J. M. Stark



Flipxel Prototype Image 1

Flipxel is rooted in two inspirations. First, I wanted to make a game similar to nonograms (Picross), which I think is a beautiful design. Second, I had been thinking about what games designed with the philosophy of functional programming might look like. This is not about creating conventional games with a functional programming lannguage, but rather applying the philsophy of determinism and non-mutable state as a constraint on game design. Flipxel is the end result: it is a web game created in Typescript and React about flipping tiles with pieces to build images.

I had a half finished prototype created in vanilla Javascript, but ended up moving to React since I thought its structure better fit the functional game philosophy. I had also recently been using React heavily in my job, so I thought it would be interesting to see how it would improve my workflow to use something familiar. In general, it is pretty unconventional to use React for game development. In the end, I was able to create a web game I could host statically in GitHub. There are 90 default levels. A level editor and the ability to load level packs is also included.

The overall design of Flipxel I am proud of. It is simple and satisfying like nonograms, and has some pretty interesting edge rules, such as flipping tiles and placing the tile pieces partially off the board. Setting up the game as a progressive web app (PWA) to be playable as a separate experience from the browser on mobile was super easy to do and a nice bonus. The decision to use React paid off in terms of making it really easy to build out the large amount of UIs the game needed for both gameplay and the level editor. PixiJS made the implementation of separate control schemes for desktop and mobile smooth.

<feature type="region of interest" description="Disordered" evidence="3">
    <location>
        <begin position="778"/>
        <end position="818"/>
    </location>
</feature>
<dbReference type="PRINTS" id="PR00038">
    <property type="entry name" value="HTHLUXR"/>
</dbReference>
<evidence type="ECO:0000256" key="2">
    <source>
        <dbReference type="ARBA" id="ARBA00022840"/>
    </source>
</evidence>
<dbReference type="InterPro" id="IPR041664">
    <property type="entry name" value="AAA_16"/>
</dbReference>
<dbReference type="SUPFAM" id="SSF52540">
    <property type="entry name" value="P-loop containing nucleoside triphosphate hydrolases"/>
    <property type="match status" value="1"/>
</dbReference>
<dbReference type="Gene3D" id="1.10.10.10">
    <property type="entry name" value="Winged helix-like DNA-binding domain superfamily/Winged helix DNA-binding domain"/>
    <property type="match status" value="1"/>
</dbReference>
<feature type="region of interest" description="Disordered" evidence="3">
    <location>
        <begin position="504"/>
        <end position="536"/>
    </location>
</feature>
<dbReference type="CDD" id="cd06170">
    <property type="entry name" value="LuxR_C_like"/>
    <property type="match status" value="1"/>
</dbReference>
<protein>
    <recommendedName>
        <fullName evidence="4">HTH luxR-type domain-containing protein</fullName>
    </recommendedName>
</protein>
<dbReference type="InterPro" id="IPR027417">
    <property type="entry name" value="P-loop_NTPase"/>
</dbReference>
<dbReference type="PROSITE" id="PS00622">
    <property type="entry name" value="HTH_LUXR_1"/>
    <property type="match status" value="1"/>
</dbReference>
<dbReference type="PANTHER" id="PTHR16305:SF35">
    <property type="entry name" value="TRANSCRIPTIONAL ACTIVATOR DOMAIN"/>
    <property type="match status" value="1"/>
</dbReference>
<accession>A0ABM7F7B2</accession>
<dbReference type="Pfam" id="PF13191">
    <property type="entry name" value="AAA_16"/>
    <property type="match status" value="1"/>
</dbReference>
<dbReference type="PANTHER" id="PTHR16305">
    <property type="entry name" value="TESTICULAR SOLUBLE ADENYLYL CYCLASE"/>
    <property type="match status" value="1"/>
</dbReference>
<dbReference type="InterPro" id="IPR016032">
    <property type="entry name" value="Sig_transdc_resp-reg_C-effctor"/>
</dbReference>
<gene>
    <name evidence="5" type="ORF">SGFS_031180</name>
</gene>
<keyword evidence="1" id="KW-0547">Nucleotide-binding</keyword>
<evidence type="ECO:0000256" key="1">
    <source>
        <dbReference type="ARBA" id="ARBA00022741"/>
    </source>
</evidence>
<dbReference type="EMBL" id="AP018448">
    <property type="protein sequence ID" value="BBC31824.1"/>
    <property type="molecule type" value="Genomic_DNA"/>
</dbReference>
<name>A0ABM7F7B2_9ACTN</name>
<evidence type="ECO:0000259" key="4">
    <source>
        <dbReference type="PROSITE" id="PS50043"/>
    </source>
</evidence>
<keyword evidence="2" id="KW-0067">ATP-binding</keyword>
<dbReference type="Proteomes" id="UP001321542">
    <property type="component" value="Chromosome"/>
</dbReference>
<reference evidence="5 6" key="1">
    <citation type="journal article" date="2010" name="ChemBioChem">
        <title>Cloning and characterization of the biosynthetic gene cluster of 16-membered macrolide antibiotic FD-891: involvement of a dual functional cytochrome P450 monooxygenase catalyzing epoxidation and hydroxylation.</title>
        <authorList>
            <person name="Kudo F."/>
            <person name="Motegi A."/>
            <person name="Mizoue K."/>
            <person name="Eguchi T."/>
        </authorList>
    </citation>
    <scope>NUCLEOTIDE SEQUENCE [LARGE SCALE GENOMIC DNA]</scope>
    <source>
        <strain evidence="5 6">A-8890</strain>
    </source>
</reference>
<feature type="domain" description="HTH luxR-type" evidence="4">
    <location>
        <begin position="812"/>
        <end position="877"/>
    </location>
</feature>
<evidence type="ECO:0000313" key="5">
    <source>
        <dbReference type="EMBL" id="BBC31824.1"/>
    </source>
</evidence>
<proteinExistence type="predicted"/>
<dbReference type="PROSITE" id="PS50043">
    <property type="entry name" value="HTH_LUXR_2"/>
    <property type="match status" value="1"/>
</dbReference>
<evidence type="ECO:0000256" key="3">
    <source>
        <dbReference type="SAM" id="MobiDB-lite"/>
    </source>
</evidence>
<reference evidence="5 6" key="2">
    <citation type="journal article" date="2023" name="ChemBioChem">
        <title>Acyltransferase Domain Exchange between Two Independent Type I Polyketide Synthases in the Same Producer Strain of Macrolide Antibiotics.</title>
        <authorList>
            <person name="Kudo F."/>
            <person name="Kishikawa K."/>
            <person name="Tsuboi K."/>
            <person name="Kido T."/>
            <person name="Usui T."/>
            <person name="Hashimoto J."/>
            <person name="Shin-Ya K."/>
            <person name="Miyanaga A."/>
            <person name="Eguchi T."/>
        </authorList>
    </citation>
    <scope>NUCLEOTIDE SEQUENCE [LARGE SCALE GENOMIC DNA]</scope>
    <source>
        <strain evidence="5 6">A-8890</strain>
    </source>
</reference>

In hindsight, there were a few downsides to the development of Flipxel. Number one for the players, a large chunk of level designs are too difficult and sloppy. Most puzzles that require flipping a panel more than two times might as well be unsolvable. A quick level design process led to many arbitrary puzzle design decisions that created scenarios where players could only explore permutations, rather than reason to a solution. Hopefully in the future I can find the time to go improve them. PixiJS kept the board rendering encapsulated and made input easy, but it lead to gameplay code that was in a single file and just a few large functions. While I was able to write unit tests for the rest of the UI, PixiJS made it difficult to write any unit tests for the gameplay. This is counter to the functional game design philosophy, that intends to create games that are 100% unit testable.

Play Flipxel here: Play Flipxel

The source code for Flipxel can be found on GitHub here: Flipxel Source Code Repository

Flipxel Prototype Image 2 Flipxel Prototype Image 3